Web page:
This was not a special needs classroom, but a typical classroom at a popular art-integrated charter school. My first thought was that the children might have been fidgeting because it was the end of the day and they were simply tired. Even though this may have been part of the problem, there was certainly another underlying reason.

We quickly learned after further testing, that most of the children in the classroom had poor core strength and balance. In fact, we tested a few other classrooms and found that when compared to children from the early 1980s, only one out of twelve children had normal strength and balance. Only one! Oh my goodness, I thought to myself. These children need to move!

Ironically, many children are walking around with an underdeveloped vestibular (balance) system today--due to restricted movement. In order to develop a strong balance system, children need to move their body in all directions, for hours at a time. Just like with exercising, they need to do this more than just once-a-week in order to reap the benefits. Therefore, having soccer practice once or twice a week is likely not enough movement for the child to develop a strong sensory system.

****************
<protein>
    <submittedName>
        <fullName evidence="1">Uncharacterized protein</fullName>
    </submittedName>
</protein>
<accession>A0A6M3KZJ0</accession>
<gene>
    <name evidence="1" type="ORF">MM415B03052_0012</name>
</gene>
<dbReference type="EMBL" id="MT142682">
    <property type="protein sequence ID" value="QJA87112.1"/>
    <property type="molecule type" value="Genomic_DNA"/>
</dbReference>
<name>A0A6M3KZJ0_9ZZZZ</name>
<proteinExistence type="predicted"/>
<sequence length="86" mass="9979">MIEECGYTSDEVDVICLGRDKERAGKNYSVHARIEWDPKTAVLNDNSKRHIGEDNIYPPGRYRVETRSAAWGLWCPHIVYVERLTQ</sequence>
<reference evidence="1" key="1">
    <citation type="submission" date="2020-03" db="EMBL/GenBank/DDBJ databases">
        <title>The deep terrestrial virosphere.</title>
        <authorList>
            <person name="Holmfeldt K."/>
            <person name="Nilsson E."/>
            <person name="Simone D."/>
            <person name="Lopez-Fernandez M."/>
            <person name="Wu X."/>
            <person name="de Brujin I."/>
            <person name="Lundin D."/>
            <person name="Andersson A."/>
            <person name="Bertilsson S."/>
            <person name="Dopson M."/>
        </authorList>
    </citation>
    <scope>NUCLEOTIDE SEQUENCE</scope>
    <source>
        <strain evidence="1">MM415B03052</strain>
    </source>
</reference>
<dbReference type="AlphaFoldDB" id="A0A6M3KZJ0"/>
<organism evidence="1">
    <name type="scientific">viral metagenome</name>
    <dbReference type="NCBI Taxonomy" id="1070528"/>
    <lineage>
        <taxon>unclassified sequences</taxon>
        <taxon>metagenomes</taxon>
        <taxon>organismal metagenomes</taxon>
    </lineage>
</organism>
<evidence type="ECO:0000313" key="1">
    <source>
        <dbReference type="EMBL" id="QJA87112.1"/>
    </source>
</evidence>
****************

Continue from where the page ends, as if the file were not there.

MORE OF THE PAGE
Children are going to class with bodies that are less prepared to learn than ever before. With sensory systems not quite working right, they are asked to sit and pay attention. Children naturally start fidgeting in order to get the movement their body so desperately needs and is not getting enough of to “turn their brain on.” What happens when the children start fidgeting? We ask them to sit still and pay attention; therefore, their brain goes back to “sleep.”

Fidgeting is a real problem. It is a strong indicator that children are not getting enough movement throughout the day. We need to fix the underlying issue. Recess times need to be extended and kids should be playing outside as soon as they get home from school. Twenty minutes of movement a day is not enough! They need hours of play outdoors in order to establish a healthy sensory system and to support higher-level attention and learning in the classroom.

         In order for children to learn, they need to be able to pay attention. In order to pay attention, we need to let them move.